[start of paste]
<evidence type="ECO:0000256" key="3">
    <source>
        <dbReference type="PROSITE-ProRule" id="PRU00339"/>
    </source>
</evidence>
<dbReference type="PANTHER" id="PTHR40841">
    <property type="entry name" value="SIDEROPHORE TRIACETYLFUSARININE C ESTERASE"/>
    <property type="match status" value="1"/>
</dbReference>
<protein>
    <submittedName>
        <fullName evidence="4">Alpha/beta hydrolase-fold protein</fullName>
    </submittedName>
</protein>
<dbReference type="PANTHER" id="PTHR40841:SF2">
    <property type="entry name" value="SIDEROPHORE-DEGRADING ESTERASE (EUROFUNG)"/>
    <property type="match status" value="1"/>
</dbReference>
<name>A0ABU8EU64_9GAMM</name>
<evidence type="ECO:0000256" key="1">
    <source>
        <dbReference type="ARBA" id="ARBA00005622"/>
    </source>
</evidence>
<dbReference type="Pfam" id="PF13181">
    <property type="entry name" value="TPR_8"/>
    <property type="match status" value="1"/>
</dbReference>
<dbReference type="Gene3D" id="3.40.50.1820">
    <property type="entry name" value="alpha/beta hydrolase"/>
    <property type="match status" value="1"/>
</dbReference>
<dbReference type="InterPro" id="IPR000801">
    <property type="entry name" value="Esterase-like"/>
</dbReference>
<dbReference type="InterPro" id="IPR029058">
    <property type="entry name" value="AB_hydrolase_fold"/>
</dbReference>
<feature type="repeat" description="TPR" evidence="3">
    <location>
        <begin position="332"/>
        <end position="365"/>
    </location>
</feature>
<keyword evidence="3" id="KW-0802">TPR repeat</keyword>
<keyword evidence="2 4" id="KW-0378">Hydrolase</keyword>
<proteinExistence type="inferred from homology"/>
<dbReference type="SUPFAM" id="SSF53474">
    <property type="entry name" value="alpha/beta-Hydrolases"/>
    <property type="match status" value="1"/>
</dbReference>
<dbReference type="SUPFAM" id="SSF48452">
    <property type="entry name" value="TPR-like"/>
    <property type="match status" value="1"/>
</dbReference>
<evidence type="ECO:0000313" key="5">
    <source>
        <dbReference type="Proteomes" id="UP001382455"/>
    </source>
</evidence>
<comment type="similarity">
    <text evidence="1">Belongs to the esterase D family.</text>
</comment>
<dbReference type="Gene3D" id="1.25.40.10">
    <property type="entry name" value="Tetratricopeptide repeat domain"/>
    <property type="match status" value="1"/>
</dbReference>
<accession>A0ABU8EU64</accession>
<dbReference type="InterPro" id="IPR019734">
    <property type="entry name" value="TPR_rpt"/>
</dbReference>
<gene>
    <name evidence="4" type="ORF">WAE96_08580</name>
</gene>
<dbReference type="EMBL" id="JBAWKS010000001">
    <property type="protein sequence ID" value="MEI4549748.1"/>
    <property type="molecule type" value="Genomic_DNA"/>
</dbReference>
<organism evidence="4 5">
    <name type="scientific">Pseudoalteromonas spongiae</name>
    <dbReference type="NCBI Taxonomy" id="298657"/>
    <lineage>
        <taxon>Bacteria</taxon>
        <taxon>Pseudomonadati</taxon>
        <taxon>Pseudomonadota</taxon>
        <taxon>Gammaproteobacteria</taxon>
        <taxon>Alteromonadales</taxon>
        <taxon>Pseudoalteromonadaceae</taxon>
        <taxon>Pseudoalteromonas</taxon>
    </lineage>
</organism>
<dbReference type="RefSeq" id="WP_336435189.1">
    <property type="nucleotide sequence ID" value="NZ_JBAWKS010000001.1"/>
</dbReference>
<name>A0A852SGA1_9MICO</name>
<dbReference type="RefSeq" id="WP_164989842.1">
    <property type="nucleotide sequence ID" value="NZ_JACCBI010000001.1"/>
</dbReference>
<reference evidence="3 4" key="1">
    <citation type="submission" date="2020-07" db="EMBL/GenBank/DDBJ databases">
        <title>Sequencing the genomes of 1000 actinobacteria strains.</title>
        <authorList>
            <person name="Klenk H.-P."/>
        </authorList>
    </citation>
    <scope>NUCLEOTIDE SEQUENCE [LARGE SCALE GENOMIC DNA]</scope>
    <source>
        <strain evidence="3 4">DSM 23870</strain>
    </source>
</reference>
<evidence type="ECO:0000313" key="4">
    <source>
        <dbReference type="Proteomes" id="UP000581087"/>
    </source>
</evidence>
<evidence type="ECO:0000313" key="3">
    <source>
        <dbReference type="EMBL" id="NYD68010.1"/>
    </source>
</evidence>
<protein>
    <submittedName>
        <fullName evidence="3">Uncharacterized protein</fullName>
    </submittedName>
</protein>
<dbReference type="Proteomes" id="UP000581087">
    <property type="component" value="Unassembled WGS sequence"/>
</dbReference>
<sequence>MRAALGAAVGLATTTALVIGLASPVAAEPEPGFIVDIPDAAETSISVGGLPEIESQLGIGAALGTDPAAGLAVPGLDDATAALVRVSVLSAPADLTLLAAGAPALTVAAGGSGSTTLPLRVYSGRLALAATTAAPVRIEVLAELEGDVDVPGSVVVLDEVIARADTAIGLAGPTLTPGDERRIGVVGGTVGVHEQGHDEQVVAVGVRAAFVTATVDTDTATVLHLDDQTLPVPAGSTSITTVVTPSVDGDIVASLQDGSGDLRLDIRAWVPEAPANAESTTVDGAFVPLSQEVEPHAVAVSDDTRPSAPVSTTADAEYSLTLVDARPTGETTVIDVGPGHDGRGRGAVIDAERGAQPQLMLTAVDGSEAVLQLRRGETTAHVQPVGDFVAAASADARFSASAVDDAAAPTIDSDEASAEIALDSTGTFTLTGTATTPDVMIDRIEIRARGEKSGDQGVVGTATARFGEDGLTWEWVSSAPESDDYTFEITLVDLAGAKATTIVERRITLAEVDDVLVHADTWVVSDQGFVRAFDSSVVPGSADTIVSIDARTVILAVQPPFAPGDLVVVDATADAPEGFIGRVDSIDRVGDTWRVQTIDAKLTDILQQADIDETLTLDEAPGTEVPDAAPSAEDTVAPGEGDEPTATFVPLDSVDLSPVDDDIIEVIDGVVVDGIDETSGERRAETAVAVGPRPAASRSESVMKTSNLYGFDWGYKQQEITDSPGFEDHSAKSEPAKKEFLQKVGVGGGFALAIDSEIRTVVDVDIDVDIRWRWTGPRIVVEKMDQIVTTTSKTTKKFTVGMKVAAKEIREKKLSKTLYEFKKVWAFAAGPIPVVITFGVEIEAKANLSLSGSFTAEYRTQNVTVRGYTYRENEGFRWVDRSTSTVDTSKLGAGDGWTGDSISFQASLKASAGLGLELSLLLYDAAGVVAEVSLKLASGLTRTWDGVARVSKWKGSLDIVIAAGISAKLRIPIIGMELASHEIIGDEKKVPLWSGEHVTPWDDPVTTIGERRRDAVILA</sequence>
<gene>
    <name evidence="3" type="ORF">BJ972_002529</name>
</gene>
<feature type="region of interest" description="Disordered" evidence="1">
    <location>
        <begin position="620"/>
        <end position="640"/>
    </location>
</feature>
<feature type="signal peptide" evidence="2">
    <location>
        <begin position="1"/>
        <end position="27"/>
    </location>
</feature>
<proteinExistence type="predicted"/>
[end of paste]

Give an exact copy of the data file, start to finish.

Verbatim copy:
<evidence type="ECO:0000256" key="3">
    <source>
        <dbReference type="PROSITE-ProRule" id="PRU00339"/>
    </source>
</evidence>
<dbReference type="PANTHER" id="PTHR40841">
    <property type="entry name" value="SIDEROPHORE TRIACETYLFUSARININE C ESTERASE"/>
    <property type="match status" value="1"/>
</dbReference>
<protein>
    <submittedName>
        <fullName evidence="4">Alpha/beta hydrolase-fold protein</fullName>
    </submittedName>
</protein>
<dbReference type="PANTHER" id="PTHR40841:SF2">
    <property type="entry name" value="SIDEROPHORE-DEGRADING ESTERASE (EUROFUNG)"/>
    <property type="match status" value="1"/>
</dbReference>
<name>A0ABU8EU64_9GAMM</name>
<evidence type="ECO:0000256" key="1">
    <source>
        <dbReference type="ARBA" id="ARBA00005622"/>
    </source>
</evidence>
<dbReference type="Pfam" id="PF13181">
    <property type="entry name" value="TPR_8"/>
    <property type="match status" value="1"/>
</dbReference>
<dbReference type="Gene3D" id="3.40.50.1820">
    <property type="entry name" value="alpha/beta hydrolase"/>
    <property type="match status" value="1"/>
</dbReference>
<dbReference type="InterPro" id="IPR000801">
    <property type="entry name" value="Esterase-like"/>
</dbReference>
<dbReference type="InterPro" id="IPR029058">
    <property type="entry name" value="AB_hydrolase_fold"/>
</dbReference>
<feature type="repeat" description="TPR" evidence="3">
    <location>
        <begin position="332"/>
        <end position="365"/>
    </location>
</feature>
<keyword evidence="3" id="KW-0802">TPR repeat</keyword>
<keyword evidence="2 4" id="KW-0378">Hydrolase</keyword>
<proteinExistence type="inferred from homology"/>
<dbReference type="SUPFAM" id="SSF53474">
    <property type="entry name" value="alpha/beta-Hydrolases"/>
    <property type="match status" value="1"/>
</dbReference>
<dbReference type="SUPFAM" id="SSF48452">
    <property type="entry name" value="TPR-like"/>
    <property type="match status" value="1"/>
</dbReference>
<evidence type="ECO:0000313" key="5">
    <source>
        <dbReference type="Proteomes" id="UP001382455"/>
    </source>
</evidence>
<comment type="similarity">
    <text evidence="1">Belongs to the esterase D family.</text>
</comment>
<dbReference type="Gene3D" id="1.25.40.10">
    <property type="entry name" value="Tetratricopeptide repeat domain"/>
    <property type="match status" value="1"/>
</dbReference>
<accession>A0ABU8EU64</accession>
<dbReference type="InterPro" id="IPR019734">
    <property type="entry name" value="TPR_rpt"/>
</dbReference>
<gene>
    <name evidence="4" type="ORF">WAE96_08580</name>
</gene>
<dbReference type="EMBL" id="JBAWKS010000001">
    <property type="protein sequence ID" value="MEI4549748.1"/>
    <property type="molecule type" value="Genomic_DNA"/>
</dbReference>
<organism evidence="4 5">
    <name type="scientific">Pseudoalteromonas spongiae</name>
    <dbReference type="NCBI Taxonomy" id="298657"/>
    <lineage>
        <taxon>Bacteria</taxon>
        <taxon>Pseudomonadati</taxon>
        <taxon>Pseudomonadota</taxon>
        <taxon>Gammaproteobacteria</taxon>
        <taxon>Alteromonadales</taxon>
        <taxon>Pseudoalteromonadaceae</taxon>
        <taxon>Pseudoalteromonas</taxon>
    </lineage>
</organism>
<dbReference type="RefSeq" id="WP_336435189.1">
    <property type="nucleotide sequence ID" value="NZ_JBAWKS010000001.1"/>
</dbReference>
<name>A0A852SGA1_9MICO</name>
<dbReference type="RefSeq" id="WP_164989842.1">
    <property type="nucleotide sequence ID" value="NZ_JACCBI010000001.1"/>
</dbReference>
<reference evidence="3 4" key="1">
    <citation type="submission" date="2020-07" db="EMBL/GenBank/DDBJ databases">
        <title>Sequencing the genomes of 1000 actinobacteria strains.</title>
        <authorList>
            <person name="Klenk H.-P."/>
        </authorList>
    </citation>
    <scope>NUCLEOTIDE SEQUENCE [LARGE SCALE GENOMIC DNA]</scope>
    <source>
        <strain evidence="3 4">DSM 23870</strain>
    </source>
</reference>
<evidence type="ECO:0000313" key="4">
    <source>
        <dbReference type="Proteomes" id="UP000581087"/>
    </source>
</evidence>
<evidence type="ECO:0000313" key="3">
    <source>
        <dbReference type="EMBL" id="NYD68010.1"/>
    </source>
</evidence>
<protein>
    <submittedName>
        <fullName evidence="3">Uncharacterized protein</fullName>
    </submittedName>
</protein>
<dbReference type="Proteomes" id="UP000581087">
    <property type="component" value="Unassembled WGS sequence"/>
</dbReference>
<sequence>MRAALGAAVGLATTTALVIGLASPVAAEPEPGFIVDIPDAAETSISVGGLPEIESQLGIGAALGTDPAAGLAVPGLDDATAALVRVSVLSAPADLTLLAAGAPALTVAAGGSGSTTLPLRVYSGRLALAATTAAPVRIEVLAELEGDVDVPGSVVVLDEVIARADTAIGLAGPTLTPGDERRIGVVGGTVGVHEQGHDEQVVAVGVRAAFVTATVDTDTATVLHLDDQTLPVPAGSTSITTVVTPSVDGDIVASLQDGSGDLRLDIRAWVPEAPANAESTTVDGAFVPLSQEVEPHAVAVSDDTRPSAPVSTTADAEYSLTLVDARPTGETTVIDVGPGHDGRGRGAVIDAERGAQPQLMLTAVDGSEAVLQLRRGETTAHVQPVGDFVAAASADARFSASAVDDAAAPTIDSDEASAEIALDSTGTFTLTGTATTPDVMIDRIEIRARGEKSGDQGVVGTATARFGEDGLTWEWVSSAPESDDYTFEITLVDLAGAKATTIVERRITLAEVDDVLVHADTWVVSDQGFVRAFDSSVVPGSADTIVSIDARTVILAVQPPFAPGDLVVVDATADAPEGFIGRVDSIDRVGDTWRVQTIDAKLTDILQQADIDETLTLDEAPGTEVPDAAPSAEDTVAPGEGDEPTATFVPLDSVDLSPVDDDIIEVIDGVVVDGIDETSGERRAETAVAVGPRPAASRSESVMKTSNLYGFDWGYKQQEITDSPGFEDHSAKSEPAKKEFLQKVGVGGGFALAIDSEIRTVVDVDIDVDIRWRWTGPRIVVEKMDQIVTTTSKTTKKFTVGMKVAAKEIREKKLSKTLYEFKKVWAFAAGPIPVVITFGVEIEAKANLSLSGSFTAEYRTQNVTVRGYTYRENEGFRWVDRSTSTVDTSKLGAGDGWTGDSISFQASLKASAGLGLELSLLLYDAAGVVAEVSLKLASGLTRTWDGVARVSKWKGSLDIVIAAGISAKLRIPIIGMELASHEIIGDEKKVPLWSGEHVTPWDDPVTTIGERRRDAVILA</sequence>
<gene>
    <name evidence="3" type="ORF">BJ972_002529</name>
</gene>
<feature type="region of interest" description="Disordered" evidence="1">
    <location>
        <begin position="620"/>
        <end position="640"/>
    </location>
</feature>
<feature type="signal peptide" evidence="2">
    <location>
        <begin position="1"/>
        <end position="27"/>
    </location>
</feature>
<proteinExistence type="predicted"/>